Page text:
Connecticut Shouldn’t Be Surprised That “Fewer People Than Expected Have Registered Weapons”

AR-15Earlier this year, Connecticut politicians
took advantage of the horrific Newtown shootings to dust off a wish
list of
draconian firearms restrictions
and race them through the
legislative process into law. The restrictions wouldn’t have
prevented the mass murder—they would have been completely
irrelevant to the crime, in fact—which may be why they were rammed
through under “emergency certification” with no referrals to
committees or public hearings. Among other things, the new law
requires registration
of “assault weapons” and high-capacity magazines
by January 1,
2014. Any student of history could have predicted officials’
current concerns now that relatively few residents are complying
with the law and telling the state what they own as the deadline
fast approaches.

According to
Hugh McQuaid at CT News Junkie

As of mid-November, the state had received about 4,100
applications for assault weapon certificates and about 2,900
declarations of large-capacity magazines.

Michael Lawlor, Gov. Dannel P. Malloy’s criminal justice
advisor, said that so far fewer people than expected have
registered weapons under the new law. However, he said gun owners
should take seriously the consequences of ignoring the law.
Disregarding the registration requirements can carry felony charges
in some cases, which can make Connecticut residents ineligible to
own guns.

First-time offenders who can prove they owned the weapon before
the law passed, and have otherwise followed the law, may be charged
with a class A misdemeanor. In other cases, possessing one of the
newly-banned guns will be considered a felony that carries with it
a sentence of at least a year in prison.

“If you haven’t declared it or registered it and you get caught
. . . you’ll be a felon. People who disregard the law are, among
other things, jeopardizing their right to own firearms. If you’re
not a law-abiding citizen, you’re not a law-abiding citizen,”
Lawlor said.

Mike LawlorMr. Lawlor (pictured at right),
like most government officials, seems to think he and his buddies
have invented policy out of whole cloth, and that the population
has no choice but to shuffle along and obey. But weapons
registration laws have a history—a consistent history,
as I’ve written, of noncompliance and defiance

State officials could have taken a moment to glance across the
state line to New York City, where a few tens of thousands of
firearms are owned legally, and an estimated two million
are held illegally, according to the U.S. Department of Justice.
That is not uncommon. In my piece on the history of gun control’s
failure, I wrote:

The high water mark of American compliance with gun control laws
may have come with Illinois’s handgun registration law in the
1970s. About 25 percent of handgun owners actually complied,
according to Don B. Kates, a criminologist and civil liberties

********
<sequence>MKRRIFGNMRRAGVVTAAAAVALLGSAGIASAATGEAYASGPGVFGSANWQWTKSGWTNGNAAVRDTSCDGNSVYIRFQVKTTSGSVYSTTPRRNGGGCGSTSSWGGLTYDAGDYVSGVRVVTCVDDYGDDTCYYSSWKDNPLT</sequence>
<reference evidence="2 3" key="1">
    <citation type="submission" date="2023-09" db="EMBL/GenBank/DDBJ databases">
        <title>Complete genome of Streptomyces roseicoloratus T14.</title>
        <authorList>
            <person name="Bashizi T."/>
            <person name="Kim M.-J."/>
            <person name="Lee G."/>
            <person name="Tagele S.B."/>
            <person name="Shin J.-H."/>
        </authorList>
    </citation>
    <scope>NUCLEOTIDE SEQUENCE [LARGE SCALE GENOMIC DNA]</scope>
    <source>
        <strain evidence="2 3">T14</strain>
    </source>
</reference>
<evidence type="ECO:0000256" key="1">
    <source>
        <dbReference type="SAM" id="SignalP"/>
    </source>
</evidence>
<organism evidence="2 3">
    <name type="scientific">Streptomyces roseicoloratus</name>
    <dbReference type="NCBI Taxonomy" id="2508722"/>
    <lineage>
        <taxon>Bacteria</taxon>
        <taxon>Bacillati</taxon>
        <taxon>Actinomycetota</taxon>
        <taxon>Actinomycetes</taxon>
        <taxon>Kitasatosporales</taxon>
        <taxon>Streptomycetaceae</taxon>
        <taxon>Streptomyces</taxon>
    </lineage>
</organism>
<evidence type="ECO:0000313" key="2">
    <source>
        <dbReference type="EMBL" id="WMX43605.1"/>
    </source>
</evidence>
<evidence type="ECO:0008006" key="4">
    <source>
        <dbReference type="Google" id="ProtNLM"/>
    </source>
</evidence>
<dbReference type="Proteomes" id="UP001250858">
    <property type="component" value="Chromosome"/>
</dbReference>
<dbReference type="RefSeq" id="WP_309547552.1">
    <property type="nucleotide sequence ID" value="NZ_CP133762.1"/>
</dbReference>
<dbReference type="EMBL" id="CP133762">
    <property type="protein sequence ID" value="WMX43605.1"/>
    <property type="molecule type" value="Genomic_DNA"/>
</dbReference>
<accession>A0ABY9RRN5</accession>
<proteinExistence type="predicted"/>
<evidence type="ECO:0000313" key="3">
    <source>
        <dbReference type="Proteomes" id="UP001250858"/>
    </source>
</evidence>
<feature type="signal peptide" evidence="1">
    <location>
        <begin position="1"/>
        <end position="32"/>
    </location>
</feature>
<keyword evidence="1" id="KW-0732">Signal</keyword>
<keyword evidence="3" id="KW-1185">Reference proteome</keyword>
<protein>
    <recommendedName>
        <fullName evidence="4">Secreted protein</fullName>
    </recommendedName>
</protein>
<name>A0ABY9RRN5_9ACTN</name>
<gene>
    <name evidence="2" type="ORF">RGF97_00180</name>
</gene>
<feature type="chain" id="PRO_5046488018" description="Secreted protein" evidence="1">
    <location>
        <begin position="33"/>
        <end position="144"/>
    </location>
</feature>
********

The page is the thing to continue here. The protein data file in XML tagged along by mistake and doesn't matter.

attorney, writing in the December 1977 issue of Inquiry.
After that, about 10 percent of “assault weapon” owners obeyed
California’s registration law, says David B. Kopel, research
director for Colorado’s Independence Institute, a free-market
think-tank, and author of The Samurai, The Mountie, and The
, a book-length comparison of international firearms

That one-in-10 estimate may have been generous. As the
registration period came to a close in 1990, The New York

“only about 7,000 weapons of an estimated 300,000 in
private hands in the state have been registered.”

Connecticut may want to look close to home for even
lower compliance figures.
In New Jersey
, reported The New York Times in 1991,
after the legislature passed a law banning “assault weapons,” 947
people registered their rifles as sporting guns for target
shooting, 888 rendered them inoperable, and four surrendered them
to the police. That’s out of an estimated 100,000 to 300,000
firearms affected by the law.

Over the years, officials in New York City and California used
registration records to confiscate guns, in violation of their own
promises. That’s a lesson that firearms owners have taken to heart
in this country (and elsewhere), probably permanently dooming the
enforceability of such laws.

The end result of pushing through gun laws that people won’t
obey is very predictable. You end up with a society in which people
continue to own vast numbers of weapons regardless of the law.
Connecticut may be on the way, sometime after the new year’s
registration deadline, to turning itself into a replica of Germany,
where up to 20 million unregistered firearms are held in addition
to 7.2 million legal ones, or France, where as many as 17 million
illegal guns overshadow 2.8 million legal ones.

If you bother to learn from history, it shouldn’t be a surprise
that people stop caring whether they’re “not a law-abiding citizen”
when they lose respect for the law and the people who inflict it on

from Hit & Run

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